NSPCC Northern Ireland is reminding parents and carers not to leave young children home alone as the summer holidays are in full swing.
The charity has warned that although a child may seem responsible enough to be left alone without supervision, parents and carers should think carefully whether they would be able to cope with unexpected situations such as an emergency, a stranger calling at the house, being hungry or if the parent is away for longer than anticipated.
NSPCC NI is also encouraging parents to read its home alone guide which includes questions they should ask themselves and their children before deciding to leave a child unsupervised.
David Burns, NSPCC helpline manager for Northern Ireland, said: “It can be difficult for parents and carers to decide whether their child is ready to be left on their own and we know that the summer holidays can be a tricky time as people face increasing childcare pressures.
“However, it is still very concerning that we are consistently seeing a spike in the summer of referrals to social services and the police due to worries about children being left unsupervised. No child should be left on their own if there is any risk they will come to harm.”
To help parents and carers who may be considering whether or not to leave their child on their own for the first time this summer, the NSPCC is issuing guidance on leaving children home alone on its website.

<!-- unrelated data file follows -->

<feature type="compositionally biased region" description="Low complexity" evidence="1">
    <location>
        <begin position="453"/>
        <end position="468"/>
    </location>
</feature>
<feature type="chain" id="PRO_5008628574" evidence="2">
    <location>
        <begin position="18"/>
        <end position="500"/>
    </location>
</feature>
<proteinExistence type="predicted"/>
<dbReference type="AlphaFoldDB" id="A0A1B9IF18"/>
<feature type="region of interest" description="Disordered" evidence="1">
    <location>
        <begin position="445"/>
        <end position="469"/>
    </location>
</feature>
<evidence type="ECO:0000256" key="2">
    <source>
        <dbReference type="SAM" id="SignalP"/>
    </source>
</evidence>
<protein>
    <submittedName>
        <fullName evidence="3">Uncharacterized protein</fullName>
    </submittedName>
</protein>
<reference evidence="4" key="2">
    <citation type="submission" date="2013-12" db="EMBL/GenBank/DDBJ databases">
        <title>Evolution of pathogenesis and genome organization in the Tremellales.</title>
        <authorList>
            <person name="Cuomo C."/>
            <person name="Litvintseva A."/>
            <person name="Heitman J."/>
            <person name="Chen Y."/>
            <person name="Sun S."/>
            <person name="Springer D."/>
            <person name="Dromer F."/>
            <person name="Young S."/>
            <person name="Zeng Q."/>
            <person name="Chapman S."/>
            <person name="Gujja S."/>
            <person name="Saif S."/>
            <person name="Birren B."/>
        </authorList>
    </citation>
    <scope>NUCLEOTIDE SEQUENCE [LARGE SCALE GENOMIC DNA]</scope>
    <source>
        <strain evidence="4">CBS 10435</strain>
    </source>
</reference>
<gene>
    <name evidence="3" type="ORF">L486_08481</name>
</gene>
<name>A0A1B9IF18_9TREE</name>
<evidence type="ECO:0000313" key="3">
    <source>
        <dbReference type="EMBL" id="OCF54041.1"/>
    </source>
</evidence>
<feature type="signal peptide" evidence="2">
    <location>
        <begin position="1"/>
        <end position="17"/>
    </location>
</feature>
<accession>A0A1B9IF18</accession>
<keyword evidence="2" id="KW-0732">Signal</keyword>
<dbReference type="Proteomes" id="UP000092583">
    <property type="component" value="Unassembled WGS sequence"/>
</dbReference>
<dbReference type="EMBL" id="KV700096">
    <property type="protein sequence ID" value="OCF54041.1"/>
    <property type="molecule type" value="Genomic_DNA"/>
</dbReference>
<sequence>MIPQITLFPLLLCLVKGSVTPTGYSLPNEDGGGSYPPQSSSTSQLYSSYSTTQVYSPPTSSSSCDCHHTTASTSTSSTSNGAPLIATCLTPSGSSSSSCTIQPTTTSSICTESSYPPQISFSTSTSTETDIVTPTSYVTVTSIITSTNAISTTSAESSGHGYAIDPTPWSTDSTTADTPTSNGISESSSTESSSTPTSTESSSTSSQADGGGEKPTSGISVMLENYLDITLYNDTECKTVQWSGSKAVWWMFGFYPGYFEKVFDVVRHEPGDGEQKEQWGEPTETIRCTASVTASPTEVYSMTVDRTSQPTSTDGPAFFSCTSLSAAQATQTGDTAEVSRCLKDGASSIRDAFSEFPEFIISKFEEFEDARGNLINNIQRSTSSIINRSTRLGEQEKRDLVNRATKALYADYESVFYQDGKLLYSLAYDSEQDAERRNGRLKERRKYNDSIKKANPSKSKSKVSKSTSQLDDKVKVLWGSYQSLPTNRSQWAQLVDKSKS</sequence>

Key points include:
- Babies, toddlers and very young children should never be left alone.
- Children under the age of 12 are rarely mature enough to cope in an emergency and should not be left at home alone for a long period of time.
- Children under the age of 16 should not be left alone overnight.
- Parents and carers can be prosecuted for neglect if it is judged that they placed a child at risk by leaving them at home alone.
- A child should never be left at home alone if they do not feel comfortable with it, regardless of their age.
- If a child has additional needs, these should be considered when leaving them at home alone or with an older sibling.
- When leaving a younger child with an older sibling think about what may happen if they were to have a falling out – would they both be safe?
A snapshot of calls created from real Helpline contacts (but are not necessarily direct quotes) are as follows:
- “I am calling about children who are being left at home alone. This happens regularly for short periods of time, but recently during the holidays, I have noticed this is happening more. I am concerned about the children being at risk, as they could answer the door to strangers and I don’t think they are mature enough to know what to do if anything bad happened at home.“ (contact to the NSPCC Helpline about primary school aged children).
- “I have noticed that my neighbour’s children are being left alone for long periods of time. They are primary school age so they do not appear to be mature enough to be left alone. I have seen them behave in unsafe ways and I heard them fighting when they were alone and I was worried.” (contact to the NSPCC Helpline about primary school aged children)
The NSPCC’s helpline is available 24/7 on 0808 800 5000 for free and confidential advice.